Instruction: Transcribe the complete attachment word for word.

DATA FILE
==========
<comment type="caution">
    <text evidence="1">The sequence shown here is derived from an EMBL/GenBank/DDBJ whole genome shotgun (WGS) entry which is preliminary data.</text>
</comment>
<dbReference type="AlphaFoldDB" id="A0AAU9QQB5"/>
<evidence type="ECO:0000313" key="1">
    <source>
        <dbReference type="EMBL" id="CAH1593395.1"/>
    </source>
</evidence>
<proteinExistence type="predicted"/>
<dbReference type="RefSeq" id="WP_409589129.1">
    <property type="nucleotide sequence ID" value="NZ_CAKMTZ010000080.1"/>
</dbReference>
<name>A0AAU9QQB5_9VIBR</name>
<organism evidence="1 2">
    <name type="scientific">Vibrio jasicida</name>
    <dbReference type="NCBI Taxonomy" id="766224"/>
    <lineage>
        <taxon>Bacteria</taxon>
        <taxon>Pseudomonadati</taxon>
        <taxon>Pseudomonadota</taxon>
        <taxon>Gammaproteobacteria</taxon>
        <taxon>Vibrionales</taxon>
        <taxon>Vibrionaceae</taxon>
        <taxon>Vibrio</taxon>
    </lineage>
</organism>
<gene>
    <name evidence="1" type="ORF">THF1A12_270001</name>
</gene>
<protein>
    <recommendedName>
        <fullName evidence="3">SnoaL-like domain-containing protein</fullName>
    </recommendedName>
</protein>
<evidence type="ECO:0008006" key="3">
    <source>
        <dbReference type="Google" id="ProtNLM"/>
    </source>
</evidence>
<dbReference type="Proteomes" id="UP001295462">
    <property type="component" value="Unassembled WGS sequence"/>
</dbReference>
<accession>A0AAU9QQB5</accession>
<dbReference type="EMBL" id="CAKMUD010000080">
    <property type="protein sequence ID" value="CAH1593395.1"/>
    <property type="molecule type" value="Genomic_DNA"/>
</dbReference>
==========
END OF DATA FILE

<comment type="caution">
    <text evidence="1">The sequence shown here is derived from an EMBL/GenBank/DDBJ whole genome shotgun (WGS) entry which is preliminary data.</text>
</comment>
<dbReference type="AlphaFoldDB" id="A0AAU9QQB5"/>
<evidence type="ECO:0000313" key="1">
    <source>
        <dbReference type="EMBL" id="CAH1593395.1"/>
    </source>
</evidence>
<proteinExistence type="predicted"/>
<dbReference type="RefSeq" id="WP_409589129.1">
    <property type="nucleotide sequence ID" value="NZ_CAKMTZ010000080.1"/>
</dbReference>
<name>A0AAU9QQB5_9VIBR</name>
<organism evidence="1 2">
    <name type="scientific">Vibrio jasicida</name>
    <dbReference type="NCBI Taxonomy" id="766224"/>
    <lineage>
        <taxon>Bacteria</taxon>
        <taxon>Pseudomonadati</taxon>
        <taxon>Pseudomonadota</taxon>
        <taxon>Gammaproteobacteria</taxon>
        <taxon>Vibrionales</taxon>
        <taxon>Vibrionaceae</taxon>
        <taxon>Vibrio</taxon>
    </lineage>
</organism>
<gene>
    <name evidence="1" type="ORF">THF1A12_270001</name>
</gene>
<protein>
    <recommendedName>
        <fullName evidence="3">SnoaL-like domain-containing protein</fullName>
    </recommendedName>
</protein>
<evidence type="ECO:0008006" key="3">
    <source>
        <dbReference type="Google" id="ProtNLM"/>
    </source>
</evidence>
<dbReference type="Proteomes" id="UP001295462">
    <property type="component" value="Unassembled WGS sequence"/>
</dbReference>
<accession>A0AAU9QQB5</accession>
<dbReference type="EMBL" id="CAKMUD010000080">
    <property type="protein sequence ID" value="CAH1593395.1"/>
    <property type="molecule type" value="Genomic_DNA"/>
</dbReference>